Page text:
“Although by nature he is fully God, Jesus is fully human and lives as such. While never losing the innate ability to fly [which he demonstrates in the book], he chooses moment-by-moment to remain grounded. That is why his name is Immanuel, God with us...." [1,p.99-100]
But the Bible tells us that Jesus did return to His Heaven after His crucifixion. Besides, neither God our Father nor the Holy Spirit made themselves finite or visible to man. "No one has seen God at any time," said the true Jesus. (John 1:18) Yet, here we see all three in human form - - on earth! [1,p.98-99]
Denying sin, guilt, and God's authority is next on the agenda for this author. Unlike the true God, this false Trinity exercises no authority over man. That should please today's postmodern church leaders! They seem to shun words such as "sovereignty" and "authority." After all, a reigning God who sets the moral standard for all time could cause division. He could impede their main purpose: inclusive relationships and "authentic community."
No wonder Mack is confused when he asks, "Why would the God of the universe want to be submitted to me?" The answer? "Because we want you to join us in our circle of relationships," answers "Jesus." [1,p.145]
In this new story, sin no longer separates unholy people from our holy God. It fits right into postmodern churches that ignore Biblical commands such as "Do not be conformed to the world" and "Abhor evil" (Romans 12:2,9). Chipping away at the reality of sin, guilt and God's just judgments, this transformational process undermines any real understanding of our need for discernment, repentance, or the cross. Even God's amazing grace becomes meaningless!
Notice how The Shack's false "God" mocks our true God by minimizing His sovereignty and judgments:
"I'm not a bully, not some self-centered demanding little deity insisting on my own way. I am good, and I desire only what is best for you. You cannot find that through guilt or condemnation...." [1,p.126]
"You don't need me at all to create your list of good and evil. But you do need me if you have any desire to stop such an insane lust for independence...Mackenzie, evil is a word we use to describe the absence of Good, just as we use the word darkness to describe the absence of Light...Evil and darkness can only be understood in relation to Light and Good; they do not have any actual existence." [1,p.136]
That's a lie! Though the wonders of God's love and promises are vastly beyond our comprehension, He has told us His standard for good and evil - - and He will punish those who minimize sin (and thus the need for the cross) or reject His ways and warnings. :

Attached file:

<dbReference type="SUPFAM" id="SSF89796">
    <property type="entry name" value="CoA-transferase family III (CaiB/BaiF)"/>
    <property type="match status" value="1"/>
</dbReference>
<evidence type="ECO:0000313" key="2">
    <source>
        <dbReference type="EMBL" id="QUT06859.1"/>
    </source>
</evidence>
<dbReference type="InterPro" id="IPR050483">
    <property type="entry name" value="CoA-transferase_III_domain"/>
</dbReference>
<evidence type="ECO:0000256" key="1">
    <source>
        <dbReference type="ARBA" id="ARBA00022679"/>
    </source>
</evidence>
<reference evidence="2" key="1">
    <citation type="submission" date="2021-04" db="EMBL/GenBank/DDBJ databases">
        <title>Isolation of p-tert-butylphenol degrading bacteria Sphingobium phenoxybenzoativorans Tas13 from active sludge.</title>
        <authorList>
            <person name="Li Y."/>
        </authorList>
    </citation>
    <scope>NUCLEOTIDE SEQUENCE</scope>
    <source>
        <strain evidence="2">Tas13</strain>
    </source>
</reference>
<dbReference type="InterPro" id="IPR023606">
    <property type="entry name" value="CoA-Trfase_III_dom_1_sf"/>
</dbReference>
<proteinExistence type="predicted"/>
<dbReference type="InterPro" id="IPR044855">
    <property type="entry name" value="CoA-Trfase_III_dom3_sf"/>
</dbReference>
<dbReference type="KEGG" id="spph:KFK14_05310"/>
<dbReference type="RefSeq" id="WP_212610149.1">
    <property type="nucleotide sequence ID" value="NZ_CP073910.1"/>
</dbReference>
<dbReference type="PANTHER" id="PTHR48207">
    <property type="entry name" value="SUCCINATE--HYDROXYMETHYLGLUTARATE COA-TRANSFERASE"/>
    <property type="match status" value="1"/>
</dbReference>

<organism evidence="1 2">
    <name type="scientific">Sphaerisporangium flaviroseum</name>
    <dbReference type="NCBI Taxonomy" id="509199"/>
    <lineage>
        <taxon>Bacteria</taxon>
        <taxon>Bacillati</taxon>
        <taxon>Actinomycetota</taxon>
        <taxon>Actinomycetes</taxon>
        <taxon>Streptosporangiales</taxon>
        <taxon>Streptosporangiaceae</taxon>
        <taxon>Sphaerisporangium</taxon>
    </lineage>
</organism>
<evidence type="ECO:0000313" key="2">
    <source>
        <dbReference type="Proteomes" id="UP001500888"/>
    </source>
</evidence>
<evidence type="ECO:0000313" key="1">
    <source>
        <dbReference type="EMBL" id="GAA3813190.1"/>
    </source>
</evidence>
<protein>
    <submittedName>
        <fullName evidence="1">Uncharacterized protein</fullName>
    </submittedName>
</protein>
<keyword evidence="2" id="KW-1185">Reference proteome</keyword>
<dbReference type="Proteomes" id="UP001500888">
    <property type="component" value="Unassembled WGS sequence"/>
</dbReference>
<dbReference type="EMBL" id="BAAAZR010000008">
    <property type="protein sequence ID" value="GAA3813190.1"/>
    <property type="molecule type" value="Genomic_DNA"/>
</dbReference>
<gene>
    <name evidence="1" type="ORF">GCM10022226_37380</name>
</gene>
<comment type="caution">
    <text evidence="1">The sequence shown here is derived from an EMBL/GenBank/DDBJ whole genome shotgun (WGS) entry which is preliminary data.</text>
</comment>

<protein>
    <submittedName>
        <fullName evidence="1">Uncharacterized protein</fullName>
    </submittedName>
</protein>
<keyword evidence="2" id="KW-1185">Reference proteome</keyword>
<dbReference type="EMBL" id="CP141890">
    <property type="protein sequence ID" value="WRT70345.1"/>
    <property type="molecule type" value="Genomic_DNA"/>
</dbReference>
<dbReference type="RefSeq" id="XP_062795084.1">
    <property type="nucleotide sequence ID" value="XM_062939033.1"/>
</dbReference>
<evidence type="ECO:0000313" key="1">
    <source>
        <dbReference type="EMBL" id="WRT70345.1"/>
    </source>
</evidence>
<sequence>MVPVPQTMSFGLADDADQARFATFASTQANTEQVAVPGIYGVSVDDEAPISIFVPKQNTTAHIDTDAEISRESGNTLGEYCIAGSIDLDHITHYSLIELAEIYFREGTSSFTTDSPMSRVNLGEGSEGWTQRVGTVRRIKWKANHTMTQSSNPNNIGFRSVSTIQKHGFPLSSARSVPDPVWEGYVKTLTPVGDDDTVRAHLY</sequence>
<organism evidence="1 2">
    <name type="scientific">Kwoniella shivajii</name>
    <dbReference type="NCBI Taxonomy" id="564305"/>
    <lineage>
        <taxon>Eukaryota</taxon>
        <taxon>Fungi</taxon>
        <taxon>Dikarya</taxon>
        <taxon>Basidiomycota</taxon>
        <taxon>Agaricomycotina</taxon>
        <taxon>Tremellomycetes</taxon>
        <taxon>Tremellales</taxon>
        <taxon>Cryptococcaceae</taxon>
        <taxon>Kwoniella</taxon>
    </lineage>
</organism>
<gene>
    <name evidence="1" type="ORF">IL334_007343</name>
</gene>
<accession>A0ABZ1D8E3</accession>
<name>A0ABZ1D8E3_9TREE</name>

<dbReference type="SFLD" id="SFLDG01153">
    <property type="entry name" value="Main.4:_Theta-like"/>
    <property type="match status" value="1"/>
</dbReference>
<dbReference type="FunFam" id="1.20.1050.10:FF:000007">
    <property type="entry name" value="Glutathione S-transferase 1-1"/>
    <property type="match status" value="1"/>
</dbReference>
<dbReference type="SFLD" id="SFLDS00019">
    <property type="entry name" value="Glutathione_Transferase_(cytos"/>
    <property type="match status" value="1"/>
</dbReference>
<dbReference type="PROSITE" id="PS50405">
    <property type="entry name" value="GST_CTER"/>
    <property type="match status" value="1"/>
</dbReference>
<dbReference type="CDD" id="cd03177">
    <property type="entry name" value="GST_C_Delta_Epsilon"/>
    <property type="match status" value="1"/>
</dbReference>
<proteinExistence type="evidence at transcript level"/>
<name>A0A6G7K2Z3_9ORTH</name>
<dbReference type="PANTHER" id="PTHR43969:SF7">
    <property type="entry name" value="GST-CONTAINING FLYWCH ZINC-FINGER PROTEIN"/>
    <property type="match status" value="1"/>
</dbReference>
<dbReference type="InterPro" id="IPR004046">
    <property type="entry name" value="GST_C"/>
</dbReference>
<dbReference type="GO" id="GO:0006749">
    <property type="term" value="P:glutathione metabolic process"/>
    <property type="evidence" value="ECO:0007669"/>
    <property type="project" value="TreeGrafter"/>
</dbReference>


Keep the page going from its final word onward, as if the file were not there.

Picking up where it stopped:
Jeremiah 5:4 - - "They are foolish; for they do not know the way of the Lord, the judgment of their God...."
Psalm 50:21 - - "You thought I was altogether like you, but I will rebuke you..."
Romans 1:18,22 - - "...the wrath of God is revealed from heaven against all ungodliness and unrighteousness of men, who suppress the truth in unrighteousness.... Professing to be wise, they became fools..."
Jeremiah 6:19 - - "Behold, I will certainly bring calamity on this people - - the fruit of their thoughts, because they have not heeded My words...."
WELCOME TO THE PROPHESIED APOSTASY
"There is a new world emerging...." writes Tamara Hartzell, author of "In the Name of Purpose." "This new world stands against the truth, against the Lord Jesus Christ, and against God. Its rise is coming about in the power and authority and deception of the god of this world (angel of light), who will easily lure the spiritually-prepared masses into worshipping him and his Coming One."
If you know someone who has been deceived by any of this please pray for them right away. Pray that their eyes are opened, that they received discernment, and that they're freed from this spiritual deception. If you feel up to it you might even want to take them out for coffee and have a heart-to-heart over the subject.
Just be prepared for the possibility that few Christians will notice their error, and that many will most likely resist.
(FULL DISCLOSURE: I have not personally read either of these books, but instead have relied on my own research and hard work to collect the facts, and have presented the evidence for you here as you've just seen it.)
What Kind Of Message Is "The Message"?
The Twisted "Truths" Of "The Shack" And "A Course In Miracles"
Spirit-Led Or Purpose-Driven?
"Shack" Opens Doors, But Critics Call Book "Scripturally Incorrect"
What We're Praying/Talking About
Our faith in action, or our small contribution in trying to apply what we're taught in Hebrews 5-6 and James 2:17-26 for the benefit of our dear brothers and sisters within the Body of Christ...
Look Up Fellowship Media [LUFM]